The medical records of all patients who underwent nonintubated VATS at National Taiwan University Hospital and National Taiwan University Hospital Yun-Lin Branch, a 3,200-bed tertiary medical center, from August 2009 to July 2012, were retrospectively reviewed. The thoracic surgical team, both surgeons and anesthesiologists, selected the cases upon review of the medical records. Patients considered appropriate for nonintubated VATS met the same criteria as for intubated VATS. Patients with American Society of Anesthesiologists (ASA) scores of greater than 3, bleeding disorders, sleep apnea, or unfavorable airway or spinal anatomy were contraindicated for nonintubated VATS in our hospital. Patient consent was obtained after explaining the type of anesthesia and the surgical procedure.
Anesthetic setting, induction, and maintenance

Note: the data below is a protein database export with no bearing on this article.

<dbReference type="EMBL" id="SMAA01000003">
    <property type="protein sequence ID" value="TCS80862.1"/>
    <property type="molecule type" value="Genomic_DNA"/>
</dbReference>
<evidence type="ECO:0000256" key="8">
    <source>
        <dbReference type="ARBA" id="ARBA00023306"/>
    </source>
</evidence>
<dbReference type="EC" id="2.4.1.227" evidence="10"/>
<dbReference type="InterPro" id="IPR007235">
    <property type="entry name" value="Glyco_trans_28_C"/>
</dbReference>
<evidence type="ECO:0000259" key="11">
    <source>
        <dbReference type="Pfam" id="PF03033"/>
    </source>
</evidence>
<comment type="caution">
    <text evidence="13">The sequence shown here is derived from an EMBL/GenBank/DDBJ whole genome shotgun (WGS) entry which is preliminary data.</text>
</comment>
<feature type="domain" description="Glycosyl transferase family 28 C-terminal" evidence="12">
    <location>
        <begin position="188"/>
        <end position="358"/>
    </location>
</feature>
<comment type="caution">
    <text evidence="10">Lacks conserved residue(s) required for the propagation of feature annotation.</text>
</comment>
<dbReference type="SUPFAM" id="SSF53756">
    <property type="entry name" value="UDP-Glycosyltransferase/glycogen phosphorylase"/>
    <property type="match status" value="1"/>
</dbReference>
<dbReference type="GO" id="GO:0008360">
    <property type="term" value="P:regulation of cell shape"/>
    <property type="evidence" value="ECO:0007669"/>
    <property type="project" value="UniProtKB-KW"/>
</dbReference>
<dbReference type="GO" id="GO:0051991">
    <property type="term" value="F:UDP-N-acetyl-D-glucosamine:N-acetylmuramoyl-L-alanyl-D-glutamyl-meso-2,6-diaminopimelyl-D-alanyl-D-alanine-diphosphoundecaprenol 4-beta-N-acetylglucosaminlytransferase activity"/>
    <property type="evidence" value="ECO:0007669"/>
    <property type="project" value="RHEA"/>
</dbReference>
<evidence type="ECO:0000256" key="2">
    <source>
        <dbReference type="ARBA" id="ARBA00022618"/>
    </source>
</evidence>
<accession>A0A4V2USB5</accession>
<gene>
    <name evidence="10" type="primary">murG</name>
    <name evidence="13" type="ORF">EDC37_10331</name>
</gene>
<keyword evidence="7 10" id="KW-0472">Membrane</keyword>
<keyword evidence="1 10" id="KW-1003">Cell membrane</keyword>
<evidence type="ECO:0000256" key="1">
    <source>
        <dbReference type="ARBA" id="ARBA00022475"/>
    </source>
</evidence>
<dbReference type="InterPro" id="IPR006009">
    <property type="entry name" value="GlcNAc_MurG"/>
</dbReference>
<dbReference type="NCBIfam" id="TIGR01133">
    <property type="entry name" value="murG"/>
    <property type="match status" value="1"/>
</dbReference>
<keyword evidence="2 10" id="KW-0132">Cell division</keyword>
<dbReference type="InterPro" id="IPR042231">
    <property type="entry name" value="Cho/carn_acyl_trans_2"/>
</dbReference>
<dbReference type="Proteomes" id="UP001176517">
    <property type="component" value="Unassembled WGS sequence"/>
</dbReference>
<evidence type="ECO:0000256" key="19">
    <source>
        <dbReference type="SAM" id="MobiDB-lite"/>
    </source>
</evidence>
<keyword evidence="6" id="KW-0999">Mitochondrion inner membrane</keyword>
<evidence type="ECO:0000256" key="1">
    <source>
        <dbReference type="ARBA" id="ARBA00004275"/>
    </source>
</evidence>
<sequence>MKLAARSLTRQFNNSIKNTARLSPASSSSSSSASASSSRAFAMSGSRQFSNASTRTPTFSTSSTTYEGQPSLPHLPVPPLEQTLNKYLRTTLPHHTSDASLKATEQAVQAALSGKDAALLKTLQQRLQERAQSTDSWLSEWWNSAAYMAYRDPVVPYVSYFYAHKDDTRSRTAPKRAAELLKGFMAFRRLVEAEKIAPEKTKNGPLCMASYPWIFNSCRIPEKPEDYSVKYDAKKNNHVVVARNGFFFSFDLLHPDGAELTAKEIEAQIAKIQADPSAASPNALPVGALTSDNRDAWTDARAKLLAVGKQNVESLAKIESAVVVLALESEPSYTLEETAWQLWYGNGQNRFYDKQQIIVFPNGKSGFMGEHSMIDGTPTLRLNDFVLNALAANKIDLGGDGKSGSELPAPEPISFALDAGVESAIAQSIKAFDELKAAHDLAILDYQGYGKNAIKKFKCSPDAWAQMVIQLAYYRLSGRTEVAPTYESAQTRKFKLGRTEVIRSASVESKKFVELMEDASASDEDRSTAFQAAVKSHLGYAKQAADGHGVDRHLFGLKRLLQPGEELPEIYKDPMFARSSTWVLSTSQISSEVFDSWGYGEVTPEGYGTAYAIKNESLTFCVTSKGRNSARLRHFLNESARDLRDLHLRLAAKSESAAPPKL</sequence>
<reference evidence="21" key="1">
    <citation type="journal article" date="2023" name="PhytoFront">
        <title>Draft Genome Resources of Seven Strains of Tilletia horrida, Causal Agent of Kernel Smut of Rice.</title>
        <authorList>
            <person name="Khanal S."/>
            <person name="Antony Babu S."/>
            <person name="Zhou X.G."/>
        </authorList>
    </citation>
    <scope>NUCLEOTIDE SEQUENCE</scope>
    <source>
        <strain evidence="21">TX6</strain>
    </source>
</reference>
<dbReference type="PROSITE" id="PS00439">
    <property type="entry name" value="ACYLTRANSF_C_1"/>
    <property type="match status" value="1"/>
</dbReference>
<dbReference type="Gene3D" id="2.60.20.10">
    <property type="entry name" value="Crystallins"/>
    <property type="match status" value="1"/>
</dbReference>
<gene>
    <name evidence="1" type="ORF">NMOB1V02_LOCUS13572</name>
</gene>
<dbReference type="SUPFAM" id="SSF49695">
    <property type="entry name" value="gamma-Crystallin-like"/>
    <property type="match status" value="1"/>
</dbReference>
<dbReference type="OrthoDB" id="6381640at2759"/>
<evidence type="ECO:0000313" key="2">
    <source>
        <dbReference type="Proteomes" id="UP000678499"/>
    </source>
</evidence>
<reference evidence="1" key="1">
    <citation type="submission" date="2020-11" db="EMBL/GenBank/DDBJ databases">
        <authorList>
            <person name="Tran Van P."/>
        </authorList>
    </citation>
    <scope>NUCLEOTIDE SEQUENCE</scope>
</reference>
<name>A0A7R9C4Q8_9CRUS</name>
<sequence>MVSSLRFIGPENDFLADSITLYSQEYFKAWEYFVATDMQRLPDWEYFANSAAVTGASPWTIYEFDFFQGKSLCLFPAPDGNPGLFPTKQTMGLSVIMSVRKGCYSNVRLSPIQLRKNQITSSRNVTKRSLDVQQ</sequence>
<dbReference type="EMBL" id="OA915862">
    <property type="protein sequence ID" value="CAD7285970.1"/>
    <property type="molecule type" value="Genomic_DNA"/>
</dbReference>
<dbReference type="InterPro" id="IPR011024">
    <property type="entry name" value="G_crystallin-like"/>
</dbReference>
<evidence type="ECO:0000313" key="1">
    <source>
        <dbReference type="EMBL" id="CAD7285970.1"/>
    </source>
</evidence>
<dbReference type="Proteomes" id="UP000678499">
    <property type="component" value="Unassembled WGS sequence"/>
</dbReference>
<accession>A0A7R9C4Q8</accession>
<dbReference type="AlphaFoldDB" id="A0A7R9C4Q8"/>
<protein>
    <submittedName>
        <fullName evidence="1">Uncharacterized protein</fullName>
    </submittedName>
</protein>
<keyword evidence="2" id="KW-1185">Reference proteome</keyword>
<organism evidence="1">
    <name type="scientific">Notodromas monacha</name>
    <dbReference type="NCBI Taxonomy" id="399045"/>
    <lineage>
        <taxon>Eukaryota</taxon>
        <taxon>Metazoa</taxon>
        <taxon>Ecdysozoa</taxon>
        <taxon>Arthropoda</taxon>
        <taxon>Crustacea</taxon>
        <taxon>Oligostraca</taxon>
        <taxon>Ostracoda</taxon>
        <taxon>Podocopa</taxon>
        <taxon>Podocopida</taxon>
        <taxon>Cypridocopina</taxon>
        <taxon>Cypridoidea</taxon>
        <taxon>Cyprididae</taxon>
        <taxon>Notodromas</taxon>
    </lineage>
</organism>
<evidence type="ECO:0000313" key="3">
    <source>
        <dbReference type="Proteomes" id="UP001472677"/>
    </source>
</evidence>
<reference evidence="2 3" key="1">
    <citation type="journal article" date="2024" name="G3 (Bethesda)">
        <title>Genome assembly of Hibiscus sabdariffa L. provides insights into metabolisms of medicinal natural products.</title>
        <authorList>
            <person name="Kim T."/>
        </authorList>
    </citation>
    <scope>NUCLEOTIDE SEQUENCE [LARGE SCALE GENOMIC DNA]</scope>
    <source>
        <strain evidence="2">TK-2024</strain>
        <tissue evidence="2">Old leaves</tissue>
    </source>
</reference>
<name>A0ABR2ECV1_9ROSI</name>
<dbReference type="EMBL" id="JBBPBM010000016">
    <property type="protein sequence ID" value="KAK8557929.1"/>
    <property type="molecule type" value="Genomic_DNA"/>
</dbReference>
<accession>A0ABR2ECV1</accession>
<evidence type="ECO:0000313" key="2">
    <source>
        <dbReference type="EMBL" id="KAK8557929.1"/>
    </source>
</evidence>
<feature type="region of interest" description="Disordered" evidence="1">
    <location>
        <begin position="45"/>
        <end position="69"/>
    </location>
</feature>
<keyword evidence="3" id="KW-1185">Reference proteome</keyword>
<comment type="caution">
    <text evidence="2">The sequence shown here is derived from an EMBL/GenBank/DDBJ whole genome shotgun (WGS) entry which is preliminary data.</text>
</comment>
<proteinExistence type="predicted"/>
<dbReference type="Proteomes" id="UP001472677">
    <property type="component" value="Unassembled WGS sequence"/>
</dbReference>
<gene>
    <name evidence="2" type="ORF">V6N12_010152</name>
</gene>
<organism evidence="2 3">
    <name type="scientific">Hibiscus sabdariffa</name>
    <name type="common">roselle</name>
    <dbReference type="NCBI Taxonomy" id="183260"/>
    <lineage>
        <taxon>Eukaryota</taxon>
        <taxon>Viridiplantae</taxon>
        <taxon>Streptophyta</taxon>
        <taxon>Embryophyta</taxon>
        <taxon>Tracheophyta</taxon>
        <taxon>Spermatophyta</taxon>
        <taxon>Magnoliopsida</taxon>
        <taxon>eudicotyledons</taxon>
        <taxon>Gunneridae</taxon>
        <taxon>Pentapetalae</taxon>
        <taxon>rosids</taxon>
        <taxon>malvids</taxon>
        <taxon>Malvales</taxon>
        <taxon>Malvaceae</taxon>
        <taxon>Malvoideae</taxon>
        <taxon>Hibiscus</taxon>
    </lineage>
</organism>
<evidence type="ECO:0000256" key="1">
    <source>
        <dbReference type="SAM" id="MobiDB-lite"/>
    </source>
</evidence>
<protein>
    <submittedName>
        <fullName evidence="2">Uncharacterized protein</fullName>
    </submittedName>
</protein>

Anesthetic techniques were described previously (10,11,15). Patients were pre-medicated with fentanyl 50-100 μg intravenously (IV) and were continuously monitored electrocardiographically, along with pulse oxymetry, respiratory rate, blood pressure, body temperature, and urine output. Monitoring of central venous pressure was optional. Thoracic epidural anesthesia was performed by insertion of an epidural catheter at the T5/6 thoracic interspace to achieve a sensory block between the T2 and T9 dermatomes, and was maintained by continuous infusion of 2% lidocaine. Endtidal carbon dioxide (ETCO2) was continuously monitored by insertion of a detector into one nostril. The patient was then asked to turn him or herself into the lateral decubitus position. Sedation was then started by intravenous infusion of propofol (10 mg/mL) using a target-controlled infusion method, with incremental fentanyl injection to maintain the patient in a mildly sedated, but communicable and cooperative level (Ramsay sedation score III), responding to commands only (16).